Clinical Phenotypes, Insulin Secretion, and Insulin Sensitivity in Kindreds With Maternally Inherited Diabetes and Deafness Due to Mitochondrial tRNALeu(UUR) Gene Mutation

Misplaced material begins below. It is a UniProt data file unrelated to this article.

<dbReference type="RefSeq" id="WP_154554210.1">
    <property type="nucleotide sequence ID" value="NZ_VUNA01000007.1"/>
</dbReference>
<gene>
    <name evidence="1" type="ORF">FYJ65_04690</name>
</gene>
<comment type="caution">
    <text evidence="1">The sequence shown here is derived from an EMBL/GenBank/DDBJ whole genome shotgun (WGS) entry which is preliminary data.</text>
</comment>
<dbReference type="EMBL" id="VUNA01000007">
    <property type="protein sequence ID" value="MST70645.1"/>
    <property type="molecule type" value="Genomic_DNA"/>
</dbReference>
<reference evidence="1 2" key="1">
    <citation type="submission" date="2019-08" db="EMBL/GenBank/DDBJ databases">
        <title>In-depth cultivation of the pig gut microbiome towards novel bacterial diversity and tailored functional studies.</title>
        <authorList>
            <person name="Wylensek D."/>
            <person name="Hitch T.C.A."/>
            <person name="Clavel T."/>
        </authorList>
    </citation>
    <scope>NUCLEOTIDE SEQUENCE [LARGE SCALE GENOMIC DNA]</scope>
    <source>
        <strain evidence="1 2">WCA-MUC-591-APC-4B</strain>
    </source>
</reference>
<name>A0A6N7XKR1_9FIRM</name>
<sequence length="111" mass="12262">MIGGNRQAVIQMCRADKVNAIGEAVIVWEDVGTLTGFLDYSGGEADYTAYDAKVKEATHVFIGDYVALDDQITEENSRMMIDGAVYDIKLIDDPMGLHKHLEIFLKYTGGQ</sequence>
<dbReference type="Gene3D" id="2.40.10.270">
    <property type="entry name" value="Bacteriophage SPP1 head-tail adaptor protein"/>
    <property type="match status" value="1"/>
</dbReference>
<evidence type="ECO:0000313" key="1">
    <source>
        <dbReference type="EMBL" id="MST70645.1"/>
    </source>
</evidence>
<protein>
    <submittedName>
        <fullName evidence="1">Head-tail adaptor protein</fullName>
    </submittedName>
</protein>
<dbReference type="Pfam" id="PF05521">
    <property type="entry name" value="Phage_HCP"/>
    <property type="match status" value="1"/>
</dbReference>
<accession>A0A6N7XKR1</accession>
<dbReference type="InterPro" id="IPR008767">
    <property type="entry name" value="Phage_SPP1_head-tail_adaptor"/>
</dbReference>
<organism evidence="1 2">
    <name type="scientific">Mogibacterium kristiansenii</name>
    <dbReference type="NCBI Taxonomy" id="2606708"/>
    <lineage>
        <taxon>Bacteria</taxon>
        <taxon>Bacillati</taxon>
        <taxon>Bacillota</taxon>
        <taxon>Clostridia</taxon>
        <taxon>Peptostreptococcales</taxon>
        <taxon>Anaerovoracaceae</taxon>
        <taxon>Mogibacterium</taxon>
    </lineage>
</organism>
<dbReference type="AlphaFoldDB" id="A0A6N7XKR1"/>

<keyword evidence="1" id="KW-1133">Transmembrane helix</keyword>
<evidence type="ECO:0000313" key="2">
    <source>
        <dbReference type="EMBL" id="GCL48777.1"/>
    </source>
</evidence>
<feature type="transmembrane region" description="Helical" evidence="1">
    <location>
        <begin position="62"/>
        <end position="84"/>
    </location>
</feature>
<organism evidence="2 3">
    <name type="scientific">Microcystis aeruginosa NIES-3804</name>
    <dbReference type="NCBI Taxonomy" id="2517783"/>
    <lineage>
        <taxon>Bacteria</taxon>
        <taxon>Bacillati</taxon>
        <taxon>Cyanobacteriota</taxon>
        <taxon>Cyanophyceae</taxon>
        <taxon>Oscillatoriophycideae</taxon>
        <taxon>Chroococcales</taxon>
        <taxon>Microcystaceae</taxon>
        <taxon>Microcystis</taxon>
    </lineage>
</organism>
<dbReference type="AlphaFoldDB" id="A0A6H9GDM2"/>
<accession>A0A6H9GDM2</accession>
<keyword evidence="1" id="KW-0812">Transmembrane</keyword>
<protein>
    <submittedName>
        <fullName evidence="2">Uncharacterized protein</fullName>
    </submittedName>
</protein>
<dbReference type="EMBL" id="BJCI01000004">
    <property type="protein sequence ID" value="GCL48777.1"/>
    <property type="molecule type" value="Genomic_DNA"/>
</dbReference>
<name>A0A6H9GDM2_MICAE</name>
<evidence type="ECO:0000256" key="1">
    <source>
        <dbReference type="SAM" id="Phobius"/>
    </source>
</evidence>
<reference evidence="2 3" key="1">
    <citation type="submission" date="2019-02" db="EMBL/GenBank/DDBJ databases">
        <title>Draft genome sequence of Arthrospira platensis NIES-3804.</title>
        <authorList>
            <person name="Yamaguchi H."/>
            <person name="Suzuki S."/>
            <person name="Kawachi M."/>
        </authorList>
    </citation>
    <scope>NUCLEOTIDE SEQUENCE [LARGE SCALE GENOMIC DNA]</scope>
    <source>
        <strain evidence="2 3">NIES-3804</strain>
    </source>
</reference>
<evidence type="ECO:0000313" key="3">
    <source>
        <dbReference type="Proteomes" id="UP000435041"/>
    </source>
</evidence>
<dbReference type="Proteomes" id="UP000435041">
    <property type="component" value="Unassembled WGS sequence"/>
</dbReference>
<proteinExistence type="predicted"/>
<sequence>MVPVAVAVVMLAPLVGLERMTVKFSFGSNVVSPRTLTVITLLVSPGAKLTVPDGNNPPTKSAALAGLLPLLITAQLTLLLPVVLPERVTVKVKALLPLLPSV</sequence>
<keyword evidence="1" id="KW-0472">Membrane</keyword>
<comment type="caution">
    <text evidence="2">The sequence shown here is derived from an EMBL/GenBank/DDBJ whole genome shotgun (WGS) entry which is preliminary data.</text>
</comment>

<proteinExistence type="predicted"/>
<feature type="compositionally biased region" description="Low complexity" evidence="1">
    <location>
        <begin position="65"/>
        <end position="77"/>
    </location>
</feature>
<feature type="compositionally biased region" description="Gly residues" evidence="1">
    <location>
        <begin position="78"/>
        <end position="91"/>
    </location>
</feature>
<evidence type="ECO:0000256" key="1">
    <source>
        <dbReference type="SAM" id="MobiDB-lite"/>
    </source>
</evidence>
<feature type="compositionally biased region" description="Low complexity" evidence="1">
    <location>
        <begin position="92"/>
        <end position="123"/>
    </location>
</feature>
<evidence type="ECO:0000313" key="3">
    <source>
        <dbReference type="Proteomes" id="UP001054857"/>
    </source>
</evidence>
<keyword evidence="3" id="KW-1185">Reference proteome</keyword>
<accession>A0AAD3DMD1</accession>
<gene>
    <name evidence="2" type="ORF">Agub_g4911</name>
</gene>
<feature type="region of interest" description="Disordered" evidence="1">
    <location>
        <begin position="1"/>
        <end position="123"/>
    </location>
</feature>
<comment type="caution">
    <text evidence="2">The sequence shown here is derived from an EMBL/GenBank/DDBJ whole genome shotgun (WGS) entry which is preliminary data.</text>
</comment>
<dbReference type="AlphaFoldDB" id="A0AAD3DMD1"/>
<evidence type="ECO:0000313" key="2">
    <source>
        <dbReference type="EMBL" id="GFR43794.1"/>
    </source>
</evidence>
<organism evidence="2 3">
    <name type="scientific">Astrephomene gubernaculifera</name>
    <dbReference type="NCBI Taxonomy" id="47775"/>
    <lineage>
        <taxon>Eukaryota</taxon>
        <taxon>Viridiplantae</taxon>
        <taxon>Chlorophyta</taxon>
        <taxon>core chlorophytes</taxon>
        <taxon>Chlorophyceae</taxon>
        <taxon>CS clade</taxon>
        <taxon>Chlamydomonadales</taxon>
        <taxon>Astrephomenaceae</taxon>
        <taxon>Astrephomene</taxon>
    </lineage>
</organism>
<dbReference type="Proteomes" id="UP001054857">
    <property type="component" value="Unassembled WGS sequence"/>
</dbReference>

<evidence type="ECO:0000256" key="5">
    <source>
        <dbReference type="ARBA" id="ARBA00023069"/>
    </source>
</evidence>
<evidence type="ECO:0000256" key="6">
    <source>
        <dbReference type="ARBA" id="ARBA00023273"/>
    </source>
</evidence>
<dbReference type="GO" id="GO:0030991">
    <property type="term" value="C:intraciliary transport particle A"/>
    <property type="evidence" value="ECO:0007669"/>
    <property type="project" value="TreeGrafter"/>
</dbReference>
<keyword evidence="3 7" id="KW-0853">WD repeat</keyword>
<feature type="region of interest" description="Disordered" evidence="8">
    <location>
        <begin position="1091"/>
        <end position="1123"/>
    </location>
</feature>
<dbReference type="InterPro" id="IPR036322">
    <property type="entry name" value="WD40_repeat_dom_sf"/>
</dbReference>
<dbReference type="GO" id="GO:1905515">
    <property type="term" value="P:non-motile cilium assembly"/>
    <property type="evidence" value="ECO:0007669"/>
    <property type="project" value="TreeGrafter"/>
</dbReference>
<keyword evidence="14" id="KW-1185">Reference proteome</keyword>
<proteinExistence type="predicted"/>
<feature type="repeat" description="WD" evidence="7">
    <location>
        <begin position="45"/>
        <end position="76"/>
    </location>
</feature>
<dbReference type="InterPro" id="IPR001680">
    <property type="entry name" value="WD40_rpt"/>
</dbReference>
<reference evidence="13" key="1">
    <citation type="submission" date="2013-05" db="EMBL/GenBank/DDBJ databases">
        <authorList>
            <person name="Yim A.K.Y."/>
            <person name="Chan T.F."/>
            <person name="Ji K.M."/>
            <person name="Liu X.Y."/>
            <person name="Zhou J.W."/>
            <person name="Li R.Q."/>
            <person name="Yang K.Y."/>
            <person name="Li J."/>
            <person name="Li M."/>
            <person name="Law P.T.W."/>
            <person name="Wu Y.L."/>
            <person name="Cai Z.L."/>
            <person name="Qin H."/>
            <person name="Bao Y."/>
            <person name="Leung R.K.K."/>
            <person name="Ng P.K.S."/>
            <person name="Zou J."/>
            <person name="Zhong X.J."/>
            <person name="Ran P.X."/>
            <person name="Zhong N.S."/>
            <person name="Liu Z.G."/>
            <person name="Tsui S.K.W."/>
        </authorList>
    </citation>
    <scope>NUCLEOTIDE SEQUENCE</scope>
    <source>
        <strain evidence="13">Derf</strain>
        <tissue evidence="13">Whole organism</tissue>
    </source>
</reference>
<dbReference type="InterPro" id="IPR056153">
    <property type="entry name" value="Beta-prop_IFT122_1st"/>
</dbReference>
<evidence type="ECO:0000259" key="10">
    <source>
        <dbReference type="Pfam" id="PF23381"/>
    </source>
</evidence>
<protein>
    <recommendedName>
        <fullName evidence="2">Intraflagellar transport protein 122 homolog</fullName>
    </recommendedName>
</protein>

An A-to-G transition in the mitochondrial tRNALeu(UUR) gene at base pair 3243 has been shown to be associated with the maternally transmitted clinical phenotype of NIDDM and sensorineural hearing loss in white and Japanese pedigrees. We have detected this mutation in 25 of 50 tested members of five white French pedigrees. Affected (mutation-positive) family members presented variable clinical features, ranging from normal glucose tolerance (NGT) to insulin-requiring diabetes. The present report describes the clinical phenotypes of affected members and detailed evaluations of insulin secretion and insulin sensitivity in seven mutation-positive individuals who have a range of glucose tolerance from normal (n = 3) to impaired (n = 1) to NIDDM (n = 3). Insulin secretion was evaluated during two experimental protocols: the first involved the measurement of insulin secretory responses during intravenous glucose tolerance test, hyperglycemic clamp, and intravenous injection of arginine. The second consisted of the administration of graded and oscillatory infusions of glucose and studies to define C-peptide kinetics. This protocol was aimed at assessing two sensitive measures of beta-cell dysfunction: the priming effect of glucose on the glucose-insulin secretion rate (ISR) dose-response curve and the ability of oscillatory glucose infusion to entrain insulin secretory oscillations. Insulin sensitivity was assessed by euglycemic-hyperinsulinemic clamp. Evaluation of insulin secretion demonstrated a large degree of between- and within-subject variability. However, all subjects, including those with NGT, demonstrated abnormal insulin secretion on at least one of the tests. In the four subjects with normal or impaired glucose tolerance, glucose failed to prime the ISR response, entrainment of ultradian insulin secretory oscillations was abnormal, or both defects were present. The response to arginine was always preserved, including in subjects with NIDDM. Insulin resistance was observed only in the subjects with overt diabetes. In conclusion, the pathophysiological mechanisms responsible for the development of NIDDM and insulin-requiring diabetes in this syndrome are complex and might include defects in insulin production, glucose toxicity, and insulin resistance. However, our data suggest that a defect of glucose-regulated insulin secretion is an early possible primary abnormality in carriers of the mutation. This defect might result from the progressive reduction of oxidative phosphorylation and implicate the glucose-sensing mechanism of beta-cells.
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